I imagine that many of my fellow constituents of Bethnal Green and Bow, East London woke up quite surprised to find that our local MP, George Galloway, had arrived in Gaza along with $1.5 million in aid to the embattled enclave. “I have entered Palestine many times but the most emotional of these is after the 22-day genocidal aggression against the Palestinian people,” Galloway told The Times.
Galloway, the leader of the Trotskyist Respect Party and MP for Bethnal Green and Bow, had led the aid convoy across Europe for the last month, finally managing to negotiate his way through Rafah after a 24 hour impasse. Galloway’s previous declaration that Egyptian President Hosny Mubarak should be overthrown by the army may not have done him any favours.
But then again, I should be careful what I say.. My elected voice in Westminster is a hugely controversial figure in the UK, and many a national newspaper has been sued for printing stories about him. Galloway has long been strongly pro-Palestinian and known for his pro-Arab views. He lobbied hard for the removal of sanctions on Saddam Hussein’s Iraq:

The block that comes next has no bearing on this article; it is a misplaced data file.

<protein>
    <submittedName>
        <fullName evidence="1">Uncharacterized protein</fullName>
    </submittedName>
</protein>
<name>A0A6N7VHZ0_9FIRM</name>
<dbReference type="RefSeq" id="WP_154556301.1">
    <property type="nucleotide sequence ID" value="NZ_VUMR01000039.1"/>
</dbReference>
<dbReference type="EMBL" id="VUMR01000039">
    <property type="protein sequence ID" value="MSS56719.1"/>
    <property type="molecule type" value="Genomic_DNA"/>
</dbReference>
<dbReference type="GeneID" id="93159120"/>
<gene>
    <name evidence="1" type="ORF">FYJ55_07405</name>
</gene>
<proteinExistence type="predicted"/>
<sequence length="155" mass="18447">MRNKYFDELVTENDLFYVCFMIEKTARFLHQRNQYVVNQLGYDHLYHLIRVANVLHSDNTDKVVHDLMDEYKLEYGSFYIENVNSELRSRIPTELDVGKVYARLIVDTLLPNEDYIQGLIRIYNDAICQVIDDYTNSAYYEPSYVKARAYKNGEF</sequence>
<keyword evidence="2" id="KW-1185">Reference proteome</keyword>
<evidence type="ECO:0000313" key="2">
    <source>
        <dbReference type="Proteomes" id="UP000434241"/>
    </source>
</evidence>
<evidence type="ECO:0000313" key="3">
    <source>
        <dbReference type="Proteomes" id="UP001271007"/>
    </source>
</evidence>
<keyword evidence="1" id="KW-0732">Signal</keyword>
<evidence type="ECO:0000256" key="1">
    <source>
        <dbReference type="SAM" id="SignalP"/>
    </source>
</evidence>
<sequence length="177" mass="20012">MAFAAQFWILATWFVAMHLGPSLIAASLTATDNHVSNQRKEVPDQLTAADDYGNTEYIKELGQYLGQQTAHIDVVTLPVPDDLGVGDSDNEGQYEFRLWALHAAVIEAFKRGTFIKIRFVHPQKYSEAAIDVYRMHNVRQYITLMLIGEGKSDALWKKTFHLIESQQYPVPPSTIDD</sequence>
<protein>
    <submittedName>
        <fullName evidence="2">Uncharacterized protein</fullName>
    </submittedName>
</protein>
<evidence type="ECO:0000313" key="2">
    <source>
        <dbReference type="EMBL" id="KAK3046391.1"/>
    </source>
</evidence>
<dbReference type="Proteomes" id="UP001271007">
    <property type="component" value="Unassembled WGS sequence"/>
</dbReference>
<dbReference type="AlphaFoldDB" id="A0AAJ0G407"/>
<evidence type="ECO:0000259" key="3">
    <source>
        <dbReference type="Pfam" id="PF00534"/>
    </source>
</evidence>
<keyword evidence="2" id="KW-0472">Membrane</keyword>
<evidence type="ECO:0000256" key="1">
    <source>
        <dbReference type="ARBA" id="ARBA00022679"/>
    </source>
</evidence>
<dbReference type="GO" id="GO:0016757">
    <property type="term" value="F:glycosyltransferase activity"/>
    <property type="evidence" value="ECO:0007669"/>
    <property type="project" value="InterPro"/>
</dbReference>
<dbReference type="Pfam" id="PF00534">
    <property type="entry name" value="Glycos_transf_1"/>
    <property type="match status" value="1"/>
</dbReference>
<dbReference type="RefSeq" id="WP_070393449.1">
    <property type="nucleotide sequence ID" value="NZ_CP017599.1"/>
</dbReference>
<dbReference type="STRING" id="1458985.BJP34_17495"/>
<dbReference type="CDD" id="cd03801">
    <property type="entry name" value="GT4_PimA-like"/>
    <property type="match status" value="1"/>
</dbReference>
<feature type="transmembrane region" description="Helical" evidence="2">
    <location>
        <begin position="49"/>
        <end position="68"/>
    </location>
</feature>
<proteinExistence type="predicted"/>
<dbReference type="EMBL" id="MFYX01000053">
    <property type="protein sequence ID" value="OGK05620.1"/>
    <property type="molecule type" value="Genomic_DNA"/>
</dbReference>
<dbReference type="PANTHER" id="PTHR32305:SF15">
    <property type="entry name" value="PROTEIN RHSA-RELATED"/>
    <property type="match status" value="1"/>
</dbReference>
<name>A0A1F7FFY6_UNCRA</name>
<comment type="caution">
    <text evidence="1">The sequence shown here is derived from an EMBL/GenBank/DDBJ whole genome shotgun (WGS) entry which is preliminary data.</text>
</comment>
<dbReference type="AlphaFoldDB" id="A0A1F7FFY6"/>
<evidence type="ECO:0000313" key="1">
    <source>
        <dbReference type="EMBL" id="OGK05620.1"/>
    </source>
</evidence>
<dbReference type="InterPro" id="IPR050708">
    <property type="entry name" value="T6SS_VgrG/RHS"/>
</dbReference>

When he visited Baghdad in 1994, Galloway said to Hussein that “Sir, I salute your courage, your strength, your indefatigability.” (It’s on video, George. Please don’t sue me.)
For all of you who haven’t come across him before, Mr Galloway is certainly an interesting figure, who is said to be uniformly disliked in Westminster (reason enough for me to like him you would think) and when campaigning for London Mayor in 2008 on an open-top bus he was knocked unconscious by a stress-ball thrown from a near-by building.
If that wasn’t enough then his interpretive dance in a one piece leotard on Celebrity Big Brother almost beggars belief – you_need_to_watch_this. I have really never been the same since. No doubt the aid convoy to Gaza was and is a great thing. But, sorry George, I won’t be voting for you any time soon.
The Obama administration seems to have ushered in a welcome wind of change (well, for now). The British government this week has announced that it is opening up talks with low-level officials from Hezbollah’s political wing. The UK had cut off all ties with both the military and political wings of the party in 2005, and had added the military wing to its list of “banned organizations” in July 2008.